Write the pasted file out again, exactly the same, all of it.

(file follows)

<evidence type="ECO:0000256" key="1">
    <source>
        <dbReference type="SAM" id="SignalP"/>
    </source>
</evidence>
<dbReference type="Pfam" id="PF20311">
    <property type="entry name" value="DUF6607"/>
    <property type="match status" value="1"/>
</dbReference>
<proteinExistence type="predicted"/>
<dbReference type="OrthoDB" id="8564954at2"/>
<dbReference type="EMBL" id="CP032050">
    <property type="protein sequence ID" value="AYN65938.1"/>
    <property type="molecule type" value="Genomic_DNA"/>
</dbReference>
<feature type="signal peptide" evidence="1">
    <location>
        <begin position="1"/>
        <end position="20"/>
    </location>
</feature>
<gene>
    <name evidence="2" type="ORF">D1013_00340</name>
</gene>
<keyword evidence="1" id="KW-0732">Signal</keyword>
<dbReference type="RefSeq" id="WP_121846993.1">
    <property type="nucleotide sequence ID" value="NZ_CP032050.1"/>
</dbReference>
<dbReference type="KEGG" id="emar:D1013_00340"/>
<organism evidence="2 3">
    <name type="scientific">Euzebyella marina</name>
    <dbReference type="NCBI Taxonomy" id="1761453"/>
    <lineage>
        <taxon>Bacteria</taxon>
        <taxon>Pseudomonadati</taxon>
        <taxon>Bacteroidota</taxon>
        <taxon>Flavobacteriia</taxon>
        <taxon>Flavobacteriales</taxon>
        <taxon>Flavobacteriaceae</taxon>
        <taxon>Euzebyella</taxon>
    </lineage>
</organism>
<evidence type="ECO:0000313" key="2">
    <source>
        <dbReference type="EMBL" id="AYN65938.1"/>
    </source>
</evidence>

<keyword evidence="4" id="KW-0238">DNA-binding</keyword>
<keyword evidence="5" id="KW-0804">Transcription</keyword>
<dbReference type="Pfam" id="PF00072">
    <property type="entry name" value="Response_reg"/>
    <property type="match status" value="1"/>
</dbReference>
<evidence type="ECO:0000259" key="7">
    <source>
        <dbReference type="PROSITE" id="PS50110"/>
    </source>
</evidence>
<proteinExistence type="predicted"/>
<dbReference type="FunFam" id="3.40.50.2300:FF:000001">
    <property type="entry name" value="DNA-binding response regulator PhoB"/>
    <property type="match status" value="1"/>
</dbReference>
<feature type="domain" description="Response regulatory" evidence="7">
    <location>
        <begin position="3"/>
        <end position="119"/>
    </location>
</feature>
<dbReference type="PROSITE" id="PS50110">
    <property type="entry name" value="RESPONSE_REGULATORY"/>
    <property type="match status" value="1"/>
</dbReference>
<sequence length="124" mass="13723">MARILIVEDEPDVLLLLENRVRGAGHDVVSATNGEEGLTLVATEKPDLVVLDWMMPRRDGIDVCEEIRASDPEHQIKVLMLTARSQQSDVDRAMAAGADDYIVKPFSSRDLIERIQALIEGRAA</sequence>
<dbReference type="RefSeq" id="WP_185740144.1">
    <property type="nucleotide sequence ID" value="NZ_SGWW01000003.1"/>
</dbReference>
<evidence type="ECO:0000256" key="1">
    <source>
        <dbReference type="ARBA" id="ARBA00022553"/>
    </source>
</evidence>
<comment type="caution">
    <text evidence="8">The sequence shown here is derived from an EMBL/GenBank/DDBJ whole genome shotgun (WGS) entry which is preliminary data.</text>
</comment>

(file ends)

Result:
<evidence type="ECO:0000256" key="1">
    <source>
        <dbReference type="SAM" id="SignalP"/>
    </source>
</evidence>
<dbReference type="Pfam" id="PF20311">
    <property type="entry name" value="DUF6607"/>
    <property type="match status" value="1"/>
</dbReference>
<proteinExistence type="predicted"/>
<dbReference type="OrthoDB" id="8564954at2"/>
<dbReference type="EMBL" id="CP032050">
    <property type="protein sequence ID" value="AYN65938.1"/>
    <property type="molecule type" value="Genomic_DNA"/>
</dbReference>
<feature type="signal peptide" evidence="1">
    <location>
        <begin position="1"/>
        <end position="20"/>
    </location>
</feature>
<gene>
    <name evidence="2" type="ORF">D1013_00340</name>
</gene>
<keyword evidence="1" id="KW-0732">Signal</keyword>
<dbReference type="RefSeq" id="WP_121846993.1">
    <property type="nucleotide sequence ID" value="NZ_CP032050.1"/>
</dbReference>
<dbReference type="KEGG" id="emar:D1013_00340"/>
<organism evidence="2 3">
    <name type="scientific">Euzebyella marina</name>
    <dbReference type="NCBI Taxonomy" id="1761453"/>
    <lineage>
        <taxon>Bacteria</taxon>
        <taxon>Pseudomonadati</taxon>
        <taxon>Bacteroidota</taxon>
        <taxon>Flavobacteriia</taxon>
        <taxon>Flavobacteriales</taxon>
        <taxon>Flavobacteriaceae</taxon>
        <taxon>Euzebyella</taxon>
    </lineage>
</organism>
<evidence type="ECO:0000313" key="2">
    <source>
        <dbReference type="EMBL" id="AYN65938.1"/>
    </source>
</evidence>

<keyword evidence="4" id="KW-0238">DNA-binding</keyword>
<keyword evidence="5" id="KW-0804">Transcription</keyword>
<dbReference type="Pfam" id="PF00072">
    <property type="entry name" value="Response_reg"/>
    <property type="match status" value="1"/>
</dbReference>
<evidence type="ECO:0000259" key="7">
    <source>
        <dbReference type="PROSITE" id="PS50110"/>
    </source>
</evidence>
<proteinExistence type="predicted"/>
<dbReference type="FunFam" id="3.40.50.2300:FF:000001">
    <property type="entry name" value="DNA-binding response regulator PhoB"/>
    <property type="match status" value="1"/>
</dbReference>
<feature type="domain" description="Response regulatory" evidence="7">
    <location>
        <begin position="3"/>
        <end position="119"/>
    </location>
</feature>
<dbReference type="PROSITE" id="PS50110">
    <property type="entry name" value="RESPONSE_REGULATORY"/>
    <property type="match status" value="1"/>
</dbReference>
<sequence length="124" mass="13723">MARILIVEDEPDVLLLLENRVRGAGHDVVSATNGEEGLTLVATEKPDLVVLDWMMPRRDGIDVCEEIRASDPEHQIKVLMLTARSQQSDVDRAMAAGADDYIVKPFSSRDLIERIQALIEGRAA</sequence>
<dbReference type="RefSeq" id="WP_185740144.1">
    <property type="nucleotide sequence ID" value="NZ_SGWW01000003.1"/>
</dbReference>
<evidence type="ECO:0000256" key="1">
    <source>
        <dbReference type="ARBA" id="ARBA00022553"/>
    </source>
</evidence>
<comment type="caution">
    <text evidence="8">The sequence shown here is derived from an EMBL/GenBank/DDBJ whole genome shotgun (WGS) entry which is preliminary data.</text>
</comment>